Page B1.1 . 24 October 2001                     
ArchitectureWeek - Building Department
NEWS   |   DESIGN   |   BUILDING   |   DESIGN TOOLS   |   ENVIRONMENT   |   BUILDING CULTURE
< Prev Page Next Page >
 
BUILDING
 
  •  
  • Office Infill Treads Lightly
     
  •  
  • Timber Frame Houses
     
  •  
  • Fast Campus for Sun

     
    AND MORE
      Current Contents
      Blog Center
      Download Center
      New Products
      Products Guide
      Classic Home
      Architecture Forum
      Architects Directory
      Topics Library
      Complete Archive
      Web Directory
      About ArchWeek
      Search
      Subscribe & Contribute
      Free Newsletters
       

     
    QUIZ

    [an error occurred while processing this directive]

    Office Infill Treads Lightly

    by B.J. Novitski

    The BP Amoco Research Center posed several challenges to its architects. The client wanted the 40-building campus to have a new corporate identity expressed in a high-profile marker at its entrance. Three existing buildings needed to be connected through a central circulation space. And to keep costs down, the addition needed to impose minimum disruption on the existing structure.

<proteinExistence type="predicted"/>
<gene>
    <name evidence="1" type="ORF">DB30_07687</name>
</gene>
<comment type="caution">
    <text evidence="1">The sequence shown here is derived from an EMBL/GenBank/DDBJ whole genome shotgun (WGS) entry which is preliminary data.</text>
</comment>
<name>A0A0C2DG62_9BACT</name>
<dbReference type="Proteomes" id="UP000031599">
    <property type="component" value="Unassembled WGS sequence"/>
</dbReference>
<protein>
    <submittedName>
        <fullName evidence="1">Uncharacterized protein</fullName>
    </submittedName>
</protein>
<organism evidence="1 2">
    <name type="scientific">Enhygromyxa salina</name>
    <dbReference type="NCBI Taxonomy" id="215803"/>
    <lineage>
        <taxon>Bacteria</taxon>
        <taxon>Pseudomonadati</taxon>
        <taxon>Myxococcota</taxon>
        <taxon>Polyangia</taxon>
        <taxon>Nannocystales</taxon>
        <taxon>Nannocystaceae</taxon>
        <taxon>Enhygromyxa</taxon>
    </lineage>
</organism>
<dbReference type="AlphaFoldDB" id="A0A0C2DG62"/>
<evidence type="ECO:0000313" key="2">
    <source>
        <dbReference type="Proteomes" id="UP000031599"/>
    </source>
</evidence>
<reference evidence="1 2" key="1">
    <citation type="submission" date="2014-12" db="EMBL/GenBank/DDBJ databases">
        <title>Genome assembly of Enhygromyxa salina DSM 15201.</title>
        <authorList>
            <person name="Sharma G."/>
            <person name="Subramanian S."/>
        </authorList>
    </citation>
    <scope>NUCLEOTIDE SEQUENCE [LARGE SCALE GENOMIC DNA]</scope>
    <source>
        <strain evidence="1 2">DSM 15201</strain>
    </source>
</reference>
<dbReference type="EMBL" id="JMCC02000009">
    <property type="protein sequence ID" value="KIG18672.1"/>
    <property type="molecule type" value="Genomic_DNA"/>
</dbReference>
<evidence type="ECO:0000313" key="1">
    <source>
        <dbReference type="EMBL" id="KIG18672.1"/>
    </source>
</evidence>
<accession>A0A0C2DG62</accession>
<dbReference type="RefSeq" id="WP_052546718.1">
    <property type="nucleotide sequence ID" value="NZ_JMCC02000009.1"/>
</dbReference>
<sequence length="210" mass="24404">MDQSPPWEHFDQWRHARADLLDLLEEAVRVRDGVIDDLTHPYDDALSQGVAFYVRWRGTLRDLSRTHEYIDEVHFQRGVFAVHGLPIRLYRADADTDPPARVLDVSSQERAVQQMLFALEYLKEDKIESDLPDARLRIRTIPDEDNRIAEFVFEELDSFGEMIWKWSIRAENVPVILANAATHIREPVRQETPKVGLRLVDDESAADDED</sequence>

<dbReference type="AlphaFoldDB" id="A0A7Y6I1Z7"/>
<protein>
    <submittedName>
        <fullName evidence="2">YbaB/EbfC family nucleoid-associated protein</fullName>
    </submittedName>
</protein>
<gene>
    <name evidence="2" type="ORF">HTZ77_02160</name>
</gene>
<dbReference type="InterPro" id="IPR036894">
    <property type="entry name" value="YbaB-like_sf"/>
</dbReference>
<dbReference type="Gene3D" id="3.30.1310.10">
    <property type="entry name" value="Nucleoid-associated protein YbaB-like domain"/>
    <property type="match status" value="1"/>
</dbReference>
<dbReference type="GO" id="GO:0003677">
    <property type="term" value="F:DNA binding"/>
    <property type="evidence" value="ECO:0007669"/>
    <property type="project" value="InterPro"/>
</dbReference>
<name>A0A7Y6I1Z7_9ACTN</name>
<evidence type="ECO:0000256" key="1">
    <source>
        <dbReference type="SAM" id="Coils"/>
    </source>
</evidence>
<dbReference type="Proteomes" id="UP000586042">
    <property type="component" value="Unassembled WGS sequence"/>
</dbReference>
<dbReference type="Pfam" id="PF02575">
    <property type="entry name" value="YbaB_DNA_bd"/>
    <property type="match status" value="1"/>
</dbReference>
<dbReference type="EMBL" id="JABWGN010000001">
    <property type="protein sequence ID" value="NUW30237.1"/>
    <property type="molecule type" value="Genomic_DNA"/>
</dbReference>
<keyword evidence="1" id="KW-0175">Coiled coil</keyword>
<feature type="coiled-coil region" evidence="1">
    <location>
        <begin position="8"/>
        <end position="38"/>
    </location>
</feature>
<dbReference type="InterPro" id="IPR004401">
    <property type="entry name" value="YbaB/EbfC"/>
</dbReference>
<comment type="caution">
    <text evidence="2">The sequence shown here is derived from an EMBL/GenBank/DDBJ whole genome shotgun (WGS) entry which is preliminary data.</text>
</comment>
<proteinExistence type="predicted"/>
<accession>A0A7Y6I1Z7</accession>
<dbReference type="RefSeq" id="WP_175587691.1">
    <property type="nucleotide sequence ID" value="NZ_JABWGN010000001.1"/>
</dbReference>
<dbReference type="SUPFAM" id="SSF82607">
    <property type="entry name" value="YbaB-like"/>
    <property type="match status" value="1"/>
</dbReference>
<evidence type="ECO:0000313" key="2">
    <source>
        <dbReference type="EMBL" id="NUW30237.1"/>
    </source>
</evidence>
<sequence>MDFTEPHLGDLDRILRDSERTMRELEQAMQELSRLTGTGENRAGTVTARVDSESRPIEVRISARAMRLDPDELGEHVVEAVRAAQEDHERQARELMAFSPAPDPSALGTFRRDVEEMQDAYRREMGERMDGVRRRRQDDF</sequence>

Thomas Hoepf, AIA, principal design architect of the Chicago firm, Teng & Associates, Inc., satisfied all these needs in a glass-fronted atrium. A close look at his various structural solutions explains the seemingly floating floors and stair.

    The 50-acre (20-hectare) research campus in Naperville, Illinois includes office buildings and research and testing laboratories. They average three stories in height and are uniformly clad in brick and limestone. Between three of these buildings had been an open, north-facing plaza.

    Anatomy of a Structure

    Hoepf and his design team enclosed part of this plaza with a three-story, 12,000-square-foot (1100 square-meter) atrium. The project also included the conversion of the three adjoining buildings from research labs to offices.

    The atrium's primary structure consists of just three columns, which carry the project's entire vertical load. They support a roof which cantilevers to the north and ties into the existing, somewhat lower roofs to the south.

     

    Continue...

    ArchWeek Image

    The BP Amoco Research Center has a new corporate identity through a three-story atrium designed by Teng & Associates, Inc.
    Photo: Steve Hall/ Hedrich Blessing

    ArchWeek Image

    The shape of the stair was inspired by a fern and its branching, tapered leaves.
    Photo: Steve Hall/ Hedrich Blessing

     

    Click on thumbnail images
    to view full-size pictures.

     
    < Prev Page Next Page > Send this to a friend       Subscribe       Contribute       Advertise       Privacy       Comments
    GREAT BUILDINGS   |   DISCUSSION   |   SCRAPBOOK   |   COMMUNITY   |   BOOKS   |   FREE 3D   |   ARTIFICE   |   SEARCH
      ArchitectureWeek.com © 2001 Artifice, Inc. - All Rights Reserved